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07 May 2019 | Story Valentino Ndaba | Photo Charl Devenish
Noko Masalesa
Noko Masalesa, Director of Protection Services, in conversation with students and stakeholders to plan a safe way forward.

Safety and security are human rights that constitute social justice. At the centre of the agenda at the University of the Free State’s (UFS) Social Justice Week held on the Bloemfontein Campus from 17-22 April 2019 were discussions about off-campus safety. Stakeholders agreed on an upgrade to security measures in order to ensure the success and wellbeing of the student population.

A call to students

Prof John Mubangizi, Dean of the Faculty of Law, in his capacity as representative of the UFS Rector and Vice-Chancellor, Prof Francis Petersen, expressed his view on institutions of higher learning no longer functioning as ivory towers. “For any initiative to succeed, collaboration is necessary between key roleplayers,” he said.

He aptly pointed out that: “We cannot underscore the importance of safety and security, not only for the university but also for the communities around us. What the university does benefits the community and vice versa. I pledge the university’s commitment to play a leading part to ensure that the collaboration works,” said Prof Mubangizi.

Beefing up security: Who is involved?

In view of the collaborative effort Prof Mubangizi alluded to, the engagement was twofold. First was the roundtable discussion facilitated by Protection Services which then escalated into a public dialogue where students had the opportunity to interact with external delegates.

The South African Police Services, Community Police Forum, Private Security, Mangaung Metropolitan Municipality, Provincial Commissioner, and Deputy Minister of Police were well represented in this critical conversation. Internally, members of Protection Services, Housing and Residence Affairs, Student Affairs, Institute for Social Justice and Reconciliation, Student Representative Council, and the Department of Criminology heard the plight of off-campus safety faced by students.

Changes in the horizon

The discussions culminated with recommendations which will see the future of student safety take a different direction. According to Skhululekile Luwaca, former SRC president, these include “the municipality’s commitment to immediately address issues such as street lights and enforcing by-laws, ensuring an integrated accreditation system, and drafting a policy for off-campus accommodation, running more crime awareness campaigns, and giving police patrols more visibility.”

In addition to resolving to set up a student safety forum with all the stakeholders, the Mangaung Metropolitan Municipality has invited the UFS to join Reclaim the City – a safety forum where practical solutions to crime are devised and implemented on a weekly basis.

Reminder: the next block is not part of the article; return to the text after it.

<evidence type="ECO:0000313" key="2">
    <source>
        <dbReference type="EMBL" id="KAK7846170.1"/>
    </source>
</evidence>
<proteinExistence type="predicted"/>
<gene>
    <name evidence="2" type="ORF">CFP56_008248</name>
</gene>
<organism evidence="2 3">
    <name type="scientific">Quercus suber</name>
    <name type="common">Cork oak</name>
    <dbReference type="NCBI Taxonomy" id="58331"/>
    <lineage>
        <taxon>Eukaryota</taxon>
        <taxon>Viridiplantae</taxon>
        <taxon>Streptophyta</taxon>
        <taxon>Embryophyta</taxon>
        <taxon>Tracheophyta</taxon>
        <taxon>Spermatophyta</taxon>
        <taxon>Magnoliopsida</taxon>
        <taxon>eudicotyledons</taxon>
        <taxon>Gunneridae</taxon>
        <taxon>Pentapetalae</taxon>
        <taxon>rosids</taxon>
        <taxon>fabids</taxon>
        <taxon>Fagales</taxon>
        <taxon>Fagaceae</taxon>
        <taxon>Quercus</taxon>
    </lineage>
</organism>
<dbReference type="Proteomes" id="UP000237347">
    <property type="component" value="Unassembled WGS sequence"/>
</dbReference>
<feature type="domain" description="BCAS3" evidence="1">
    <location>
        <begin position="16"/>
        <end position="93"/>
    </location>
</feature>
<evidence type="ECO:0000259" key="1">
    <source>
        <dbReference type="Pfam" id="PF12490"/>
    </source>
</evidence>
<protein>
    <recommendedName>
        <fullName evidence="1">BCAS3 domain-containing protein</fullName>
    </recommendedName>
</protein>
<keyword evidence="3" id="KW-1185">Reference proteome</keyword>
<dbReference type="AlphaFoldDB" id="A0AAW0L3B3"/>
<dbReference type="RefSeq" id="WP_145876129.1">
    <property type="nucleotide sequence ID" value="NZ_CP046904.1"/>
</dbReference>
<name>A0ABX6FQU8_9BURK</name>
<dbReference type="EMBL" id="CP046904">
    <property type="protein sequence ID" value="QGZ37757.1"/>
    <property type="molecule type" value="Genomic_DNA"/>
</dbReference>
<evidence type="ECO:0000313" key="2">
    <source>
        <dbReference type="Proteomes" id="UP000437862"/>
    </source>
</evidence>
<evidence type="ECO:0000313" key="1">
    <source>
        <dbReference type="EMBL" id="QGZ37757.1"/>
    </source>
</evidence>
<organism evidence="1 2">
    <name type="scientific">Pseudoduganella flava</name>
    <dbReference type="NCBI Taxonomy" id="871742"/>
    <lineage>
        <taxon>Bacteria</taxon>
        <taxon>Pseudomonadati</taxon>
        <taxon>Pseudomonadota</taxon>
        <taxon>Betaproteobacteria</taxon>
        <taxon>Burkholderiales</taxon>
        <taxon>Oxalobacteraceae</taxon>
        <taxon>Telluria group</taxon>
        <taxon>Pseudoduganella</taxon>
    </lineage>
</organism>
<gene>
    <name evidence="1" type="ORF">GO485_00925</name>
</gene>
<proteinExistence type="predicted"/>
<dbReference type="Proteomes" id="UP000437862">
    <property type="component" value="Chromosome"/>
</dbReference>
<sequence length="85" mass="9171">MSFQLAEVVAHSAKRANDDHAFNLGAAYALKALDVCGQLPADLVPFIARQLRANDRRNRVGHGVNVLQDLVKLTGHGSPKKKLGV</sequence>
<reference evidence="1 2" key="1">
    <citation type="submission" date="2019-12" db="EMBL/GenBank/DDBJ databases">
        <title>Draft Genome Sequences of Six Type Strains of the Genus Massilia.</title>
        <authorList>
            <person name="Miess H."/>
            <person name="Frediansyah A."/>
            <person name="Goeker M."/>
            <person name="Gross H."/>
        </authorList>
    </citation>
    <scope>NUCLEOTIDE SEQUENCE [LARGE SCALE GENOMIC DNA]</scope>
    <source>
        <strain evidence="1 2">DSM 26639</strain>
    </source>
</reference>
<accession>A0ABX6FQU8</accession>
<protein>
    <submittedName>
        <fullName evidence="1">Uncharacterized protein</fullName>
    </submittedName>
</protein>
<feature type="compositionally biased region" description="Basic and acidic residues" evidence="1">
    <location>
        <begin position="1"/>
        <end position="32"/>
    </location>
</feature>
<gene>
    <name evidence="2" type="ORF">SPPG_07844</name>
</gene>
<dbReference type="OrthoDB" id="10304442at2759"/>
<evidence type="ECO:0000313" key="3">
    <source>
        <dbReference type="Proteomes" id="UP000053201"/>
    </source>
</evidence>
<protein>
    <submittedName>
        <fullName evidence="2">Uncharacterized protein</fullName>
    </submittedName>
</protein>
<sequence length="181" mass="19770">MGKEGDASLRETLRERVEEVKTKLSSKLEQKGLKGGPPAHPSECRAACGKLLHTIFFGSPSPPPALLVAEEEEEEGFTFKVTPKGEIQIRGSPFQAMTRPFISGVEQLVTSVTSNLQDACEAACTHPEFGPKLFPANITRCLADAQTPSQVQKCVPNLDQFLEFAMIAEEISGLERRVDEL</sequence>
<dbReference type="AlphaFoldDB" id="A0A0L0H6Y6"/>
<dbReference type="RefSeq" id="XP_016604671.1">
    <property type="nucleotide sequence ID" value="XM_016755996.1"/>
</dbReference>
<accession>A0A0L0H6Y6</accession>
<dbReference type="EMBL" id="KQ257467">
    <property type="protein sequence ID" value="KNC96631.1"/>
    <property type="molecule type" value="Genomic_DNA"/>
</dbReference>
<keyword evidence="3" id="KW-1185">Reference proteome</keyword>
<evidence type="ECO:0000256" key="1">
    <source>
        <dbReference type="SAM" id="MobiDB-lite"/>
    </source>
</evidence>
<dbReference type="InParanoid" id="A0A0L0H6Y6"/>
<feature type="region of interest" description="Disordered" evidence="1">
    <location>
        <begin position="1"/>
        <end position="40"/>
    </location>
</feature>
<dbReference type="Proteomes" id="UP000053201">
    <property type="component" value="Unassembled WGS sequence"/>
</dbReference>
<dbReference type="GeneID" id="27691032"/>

News Archive

Death may come in adorable little packages
2015-03-23

The main host of the Lassa virus is the Natal Mulimammate mouse.

Photo: Supplied

Postdoctoral researcher, Abdon Atangana, of the Institute for Groundwater Studies at the university recently published an article online about the Lassa Haemorrhagic fever in the Natural Computing Applications Forum. In addition to the terminal transmissible sickness recognised as Ebola haemorrhagic fever, there is another strain called Lassa haemorrhagic fever.

The disease is classified under the arenaviridae virus family. The first outbreaks of the disease were observed in Nigeria, Liberia, Sierra Leone, and the Central African Republic. However, it was first described in 1969 in the town of Lassa, in Borno State, Nigeria.

The main host of the Lassa virus is the Natal Mulimammate mouse, an animal indigenous to most of Sub-Saharan Africa. The contamination in humans characteristically takes place through exposure to animal excrement through the respiratory or gastrointestinal tracts.

Mouthfuls of air containing tiny particle of infective material are understood to be the most noteworthy way of exposure. It is also possible to acquire the infection through broken skin or mucous membranes that are directly exposed to the infective material.

“The aim of my research was to propose a novel mathematical equation used to describe the spread of the illness amongst pregnant women in West Africa. To achieve this, I used my newly-proposed derivative with fractional order called beta-derivative. Since none of the commonly used integral transform could be used to derive the solution of the proposed model, I proposed a new integral transform called Atangana-Transform, and used it, together with some iterative technique, to derive the solution of the model.

“My numerical simulations show that the disease is as deadly amongst pregnant women as Ebola,” Abdon said.

Abdon’s research was submitted to one of Springer’s top-tier journals with an impact factor 1.78. The paper was accepted and published February 2015.

Read more about Abdon’s research.

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